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Sam, Accountant
Category: Tax
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Experience:  26 HMRC expertise, PAYE, Self Assessment ,Residency, Rental Income, Capital Gains, CIS ask for Sam Tax
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I an a British Citizen but have been non resident in the UK

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I an a British Citizen but have been non resident in the UK for approx 6 years (working and resident in Singapore paying Singapore tax) and have therefore not been liable for any UK income tax during this time. I am expecting to return to live and work in the UK some point in the next year. If I return part way through a UK tax year will I be liable to pay UK tax for earnings in Singapore earlier that same tax year or will my tax return only need to start from the date I physically enter the UK?
Thanks for your question, I am Sam and I am one of the UK tax experts here on Just Answer.
For the tax year of your return to the UK, you will be treated as resident from the date you arrive in the UK (so yes fro the date you physically enter the UK)
This means for the tax year of arrive, you are liable to UK tax only from the date you arrive, so this arrival year, has a split year treatment - where the position from 6th April to the date of arrival is NOT considered for UK tax, and then from the date of arrival to the 5th April, considered for UK tax. This keeps all income earned in Singapore, free from the UK tax consideration.
Let me know if you wish me to expand on any of the response provided.
Customer: replied 3 years ago.

Thank you this sounds like very good news for me. Can you please confirm if there are any conditions that I must meet to be treated in this 'split year' way? I tried to read the HMRC online guidance and it sounded like there are some scenarios where this might not apply but I could not understand it.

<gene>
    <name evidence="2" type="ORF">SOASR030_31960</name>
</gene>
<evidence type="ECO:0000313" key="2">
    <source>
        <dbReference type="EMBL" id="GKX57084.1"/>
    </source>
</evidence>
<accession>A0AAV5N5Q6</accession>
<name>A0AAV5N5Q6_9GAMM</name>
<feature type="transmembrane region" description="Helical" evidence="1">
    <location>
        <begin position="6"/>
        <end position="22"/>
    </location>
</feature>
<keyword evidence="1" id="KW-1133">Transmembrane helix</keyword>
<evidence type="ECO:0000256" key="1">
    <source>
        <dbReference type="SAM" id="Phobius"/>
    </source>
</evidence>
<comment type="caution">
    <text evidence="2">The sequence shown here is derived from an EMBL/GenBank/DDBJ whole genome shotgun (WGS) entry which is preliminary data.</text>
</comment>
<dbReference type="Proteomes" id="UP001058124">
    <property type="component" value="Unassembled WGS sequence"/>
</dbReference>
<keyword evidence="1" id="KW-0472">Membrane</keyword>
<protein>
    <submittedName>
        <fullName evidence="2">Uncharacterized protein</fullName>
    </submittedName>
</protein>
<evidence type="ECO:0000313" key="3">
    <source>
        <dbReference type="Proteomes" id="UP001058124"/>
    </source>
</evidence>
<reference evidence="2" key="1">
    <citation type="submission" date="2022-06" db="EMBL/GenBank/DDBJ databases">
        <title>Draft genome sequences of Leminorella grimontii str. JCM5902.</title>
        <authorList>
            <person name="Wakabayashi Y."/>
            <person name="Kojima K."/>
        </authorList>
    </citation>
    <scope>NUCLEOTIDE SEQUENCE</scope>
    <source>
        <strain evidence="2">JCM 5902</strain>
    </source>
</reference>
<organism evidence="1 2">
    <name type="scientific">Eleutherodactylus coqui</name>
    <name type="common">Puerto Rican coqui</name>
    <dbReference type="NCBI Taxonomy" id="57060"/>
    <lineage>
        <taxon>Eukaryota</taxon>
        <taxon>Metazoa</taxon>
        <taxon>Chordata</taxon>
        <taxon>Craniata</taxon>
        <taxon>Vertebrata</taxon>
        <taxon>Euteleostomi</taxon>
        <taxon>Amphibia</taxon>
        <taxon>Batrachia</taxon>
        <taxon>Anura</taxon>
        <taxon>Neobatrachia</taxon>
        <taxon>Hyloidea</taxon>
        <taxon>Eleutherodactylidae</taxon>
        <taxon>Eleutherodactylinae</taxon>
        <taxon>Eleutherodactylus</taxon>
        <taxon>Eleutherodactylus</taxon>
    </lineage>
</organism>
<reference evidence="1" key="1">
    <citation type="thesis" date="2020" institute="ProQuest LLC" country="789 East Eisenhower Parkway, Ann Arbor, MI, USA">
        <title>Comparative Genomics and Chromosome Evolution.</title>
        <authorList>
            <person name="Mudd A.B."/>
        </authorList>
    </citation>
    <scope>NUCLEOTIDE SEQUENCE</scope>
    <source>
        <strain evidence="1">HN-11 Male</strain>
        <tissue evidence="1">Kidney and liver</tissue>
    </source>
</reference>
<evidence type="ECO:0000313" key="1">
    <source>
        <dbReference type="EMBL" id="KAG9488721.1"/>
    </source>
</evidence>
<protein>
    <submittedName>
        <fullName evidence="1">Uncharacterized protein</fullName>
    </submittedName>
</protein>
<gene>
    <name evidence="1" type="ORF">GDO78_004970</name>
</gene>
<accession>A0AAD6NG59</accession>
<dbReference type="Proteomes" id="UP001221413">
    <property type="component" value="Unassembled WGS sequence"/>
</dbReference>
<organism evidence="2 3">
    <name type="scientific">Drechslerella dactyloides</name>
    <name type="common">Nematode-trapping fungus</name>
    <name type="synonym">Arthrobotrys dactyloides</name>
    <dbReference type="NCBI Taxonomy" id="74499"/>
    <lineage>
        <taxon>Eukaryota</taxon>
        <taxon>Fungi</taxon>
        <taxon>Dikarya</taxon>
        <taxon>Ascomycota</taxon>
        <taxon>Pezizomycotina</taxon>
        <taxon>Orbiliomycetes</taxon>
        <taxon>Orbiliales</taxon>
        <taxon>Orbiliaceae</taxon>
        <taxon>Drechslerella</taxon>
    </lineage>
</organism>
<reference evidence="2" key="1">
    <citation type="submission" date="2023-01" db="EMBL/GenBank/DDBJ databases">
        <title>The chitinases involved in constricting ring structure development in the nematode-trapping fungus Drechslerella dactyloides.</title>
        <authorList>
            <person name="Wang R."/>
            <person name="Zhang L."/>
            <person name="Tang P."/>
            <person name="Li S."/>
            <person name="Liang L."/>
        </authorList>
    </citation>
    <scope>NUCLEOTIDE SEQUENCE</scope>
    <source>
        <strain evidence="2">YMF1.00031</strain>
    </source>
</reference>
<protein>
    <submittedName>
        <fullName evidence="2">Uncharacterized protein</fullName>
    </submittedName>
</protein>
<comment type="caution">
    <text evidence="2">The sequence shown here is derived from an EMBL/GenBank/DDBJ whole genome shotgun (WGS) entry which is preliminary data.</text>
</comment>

Thank you


Hi Charles
No, there are no conditions, as you are in the straight forward position of having been not resident for more than a full tax year (in fact you advise approx. 6 years) so you are returning to the UK to live and work, so its a case of the day before your arrival (and the whole preceding 6 years prior to that) you were not resident and not ordinarily resident, and on the day you arrive back in the UK, and from that date forward, you will be treated as resident and ordinarily resident.
Being treated as resident and ordinarily resident also denotes the date from when you are considered as liable to UK tax again.
Its for those that are in and out of the UK in any one year, or are out of the UK for less than one full tax year, that conditions then need to be met.
Sam and other Tax Specialists are ready to help you
Customer: replied 3 years ago.

Thank you

I think that is everything I need but just wish to clarify -

I do go into the UK a couple of times a year for holidays. Would that be a problem? Is there a clear boundary I must not cross or is it just a case of not being in the country for more than a few weeks at a time?

Thanks again

Hi Charles
Thanks for your new question
As long as your visits to the UK did not exceed more than 90 days for each full tax year you were abroad, and 90 days on a pro rata basis for the year of departure and year of arrival back to the UK, then this does not risk the non resident status (and no liability to UK tax) for the whole period of time living and working abroad.